The Cyclist Cafe

 

All cyclists know that coffee and cake go hand in hand with cycling. Its historical, like bread and butter, or ant and Dec. but why do we love them so much and what is the attraction of a cafe that keeps us coming back?

As cyclists we are creatures of habit. We are often found at the same coffee shops on the same Sundays with the same group of mates, but things have been changing over the last few years.

Previously if you wanted to get a shot of caffeine and a slice of home-made cake we would go to the most suitable cafe in whichever town we were passing through. The cafes that attracted the biggest crowds often had an outside seating area, so we can keep an eye on our steeds as we re-fuelled.  However, a new breed of cafe is emerging, a cafe designed with the bike in mind.

So, what really is the difference between a cycling cafe and a cafe that cyclists go to? I believe the devil is in the detail, for example. A cafe local to me has reached out to a few of the local clubs and is offering them discounted coffees on their weekly rides. Others fit secure bike lock areas outside the cafe to encourage us 2wheelers in. The savvy ones are even swapping out their big slices of carrot cake for more healthy energy focused options, such as coconut energy balls or healthy flapjacks. I have even seen cycling branded energy gels for sale next to the till in one small cafe up in the peak district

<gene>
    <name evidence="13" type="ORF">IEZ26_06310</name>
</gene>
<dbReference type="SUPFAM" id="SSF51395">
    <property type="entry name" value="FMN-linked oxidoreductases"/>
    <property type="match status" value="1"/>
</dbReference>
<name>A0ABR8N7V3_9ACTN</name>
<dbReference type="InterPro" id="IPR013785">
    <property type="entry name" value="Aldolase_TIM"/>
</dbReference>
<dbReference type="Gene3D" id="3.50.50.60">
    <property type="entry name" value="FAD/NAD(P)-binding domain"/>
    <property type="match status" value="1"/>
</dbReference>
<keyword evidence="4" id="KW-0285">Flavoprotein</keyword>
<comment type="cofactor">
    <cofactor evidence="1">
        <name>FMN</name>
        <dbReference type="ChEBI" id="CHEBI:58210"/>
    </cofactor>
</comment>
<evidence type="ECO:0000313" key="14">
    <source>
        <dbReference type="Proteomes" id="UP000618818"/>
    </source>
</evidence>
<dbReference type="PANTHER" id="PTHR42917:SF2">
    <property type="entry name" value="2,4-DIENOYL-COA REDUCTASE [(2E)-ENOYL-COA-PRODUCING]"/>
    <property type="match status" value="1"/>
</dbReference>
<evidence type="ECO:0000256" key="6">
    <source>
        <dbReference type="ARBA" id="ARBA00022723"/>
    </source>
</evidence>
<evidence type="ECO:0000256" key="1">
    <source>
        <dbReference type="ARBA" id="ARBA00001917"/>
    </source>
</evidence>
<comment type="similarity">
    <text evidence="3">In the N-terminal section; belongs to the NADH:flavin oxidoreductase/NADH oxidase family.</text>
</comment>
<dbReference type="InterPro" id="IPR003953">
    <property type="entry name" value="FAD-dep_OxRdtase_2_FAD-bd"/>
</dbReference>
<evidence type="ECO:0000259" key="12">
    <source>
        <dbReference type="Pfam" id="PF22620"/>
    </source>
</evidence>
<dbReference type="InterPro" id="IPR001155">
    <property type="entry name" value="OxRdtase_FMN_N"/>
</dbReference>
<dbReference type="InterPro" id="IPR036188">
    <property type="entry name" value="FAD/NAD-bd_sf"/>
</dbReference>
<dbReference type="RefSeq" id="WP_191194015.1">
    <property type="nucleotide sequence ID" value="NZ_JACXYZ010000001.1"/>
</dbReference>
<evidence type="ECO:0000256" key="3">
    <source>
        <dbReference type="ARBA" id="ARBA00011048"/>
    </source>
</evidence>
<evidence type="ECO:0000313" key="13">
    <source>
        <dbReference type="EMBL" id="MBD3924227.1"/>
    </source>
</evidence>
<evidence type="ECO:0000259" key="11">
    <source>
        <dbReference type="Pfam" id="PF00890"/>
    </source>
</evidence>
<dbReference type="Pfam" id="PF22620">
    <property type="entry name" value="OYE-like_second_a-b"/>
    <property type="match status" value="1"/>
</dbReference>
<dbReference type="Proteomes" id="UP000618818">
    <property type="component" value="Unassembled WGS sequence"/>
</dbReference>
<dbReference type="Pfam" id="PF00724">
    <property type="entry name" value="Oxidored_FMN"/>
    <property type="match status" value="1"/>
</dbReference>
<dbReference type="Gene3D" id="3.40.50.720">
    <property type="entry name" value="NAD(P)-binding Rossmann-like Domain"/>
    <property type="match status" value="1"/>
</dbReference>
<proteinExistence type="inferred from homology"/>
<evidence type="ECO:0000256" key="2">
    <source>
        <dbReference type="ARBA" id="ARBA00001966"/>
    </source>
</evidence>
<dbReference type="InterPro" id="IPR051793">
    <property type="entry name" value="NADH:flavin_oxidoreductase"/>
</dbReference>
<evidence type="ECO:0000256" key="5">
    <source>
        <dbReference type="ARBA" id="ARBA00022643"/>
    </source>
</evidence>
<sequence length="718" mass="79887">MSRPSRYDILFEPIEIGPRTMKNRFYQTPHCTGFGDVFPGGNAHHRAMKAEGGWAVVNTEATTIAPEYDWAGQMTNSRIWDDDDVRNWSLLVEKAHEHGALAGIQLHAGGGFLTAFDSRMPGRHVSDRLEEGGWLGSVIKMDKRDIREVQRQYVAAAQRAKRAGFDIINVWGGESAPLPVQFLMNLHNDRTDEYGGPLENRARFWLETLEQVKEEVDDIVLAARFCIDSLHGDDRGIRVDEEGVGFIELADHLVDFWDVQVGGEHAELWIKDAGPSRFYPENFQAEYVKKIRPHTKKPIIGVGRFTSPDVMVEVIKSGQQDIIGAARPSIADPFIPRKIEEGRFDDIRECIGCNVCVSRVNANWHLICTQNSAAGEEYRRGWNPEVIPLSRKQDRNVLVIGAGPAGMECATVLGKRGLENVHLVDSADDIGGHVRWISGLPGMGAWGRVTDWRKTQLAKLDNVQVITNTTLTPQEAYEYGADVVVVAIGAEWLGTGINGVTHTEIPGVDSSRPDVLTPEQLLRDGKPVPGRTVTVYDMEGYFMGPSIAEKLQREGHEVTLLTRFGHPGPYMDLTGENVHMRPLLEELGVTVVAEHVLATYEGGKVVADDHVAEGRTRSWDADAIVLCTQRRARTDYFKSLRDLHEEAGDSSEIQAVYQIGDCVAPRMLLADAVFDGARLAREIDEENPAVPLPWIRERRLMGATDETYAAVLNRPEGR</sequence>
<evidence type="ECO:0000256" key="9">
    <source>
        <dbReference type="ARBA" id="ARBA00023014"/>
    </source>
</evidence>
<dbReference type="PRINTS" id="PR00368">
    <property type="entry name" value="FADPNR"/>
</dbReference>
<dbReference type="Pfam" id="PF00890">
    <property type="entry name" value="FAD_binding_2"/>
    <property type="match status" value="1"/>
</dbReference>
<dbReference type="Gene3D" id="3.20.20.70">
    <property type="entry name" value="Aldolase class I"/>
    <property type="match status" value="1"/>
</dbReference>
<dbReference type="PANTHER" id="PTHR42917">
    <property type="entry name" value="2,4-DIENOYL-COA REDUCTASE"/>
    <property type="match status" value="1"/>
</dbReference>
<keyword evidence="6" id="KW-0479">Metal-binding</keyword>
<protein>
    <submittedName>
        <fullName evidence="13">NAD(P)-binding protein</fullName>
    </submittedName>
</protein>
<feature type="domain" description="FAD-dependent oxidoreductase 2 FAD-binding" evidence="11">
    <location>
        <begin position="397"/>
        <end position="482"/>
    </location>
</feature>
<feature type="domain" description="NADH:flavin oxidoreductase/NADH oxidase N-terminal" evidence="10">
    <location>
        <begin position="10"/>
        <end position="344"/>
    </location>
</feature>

It’s not just cafes that are making the change. As online prices get cheaper and cheaper, more independent shops are looking to diversify their offering to cyclists. One way many of these shops are achieving this is, you guessed it, by having a coffee machine.

In theory it’s a great idea, but good coffee and the right environment is hard to achieve. That being said, there are some fantastic shop/cafes out there. One of the best bike shop coffees I have had is in Twenty3c near Milton Keynes. Free WIFI, bike parking, and plenty of new bikes to drool over whilst you check your Strava times. Its a fantastic environment.

What does the future hold for our beloved mid ride coffee stop?

I believe that the cafes that will succeed in attracting us cyclists will be the ones who genuinely offer a great coffee at a great price and serve it with a smile. A relaxed environment incorporated with some simple cycling touches will go a long way and keep cyclists, coming through the door. There is a risk that if a cafe tries too hard to be “cool” to cyclists then they may start pushing us way. Either way coffee, cake and cycling are a match made in heaven and the threesome is here to stay.

Let us know what you think. Which is your favourite coffee shops and why?

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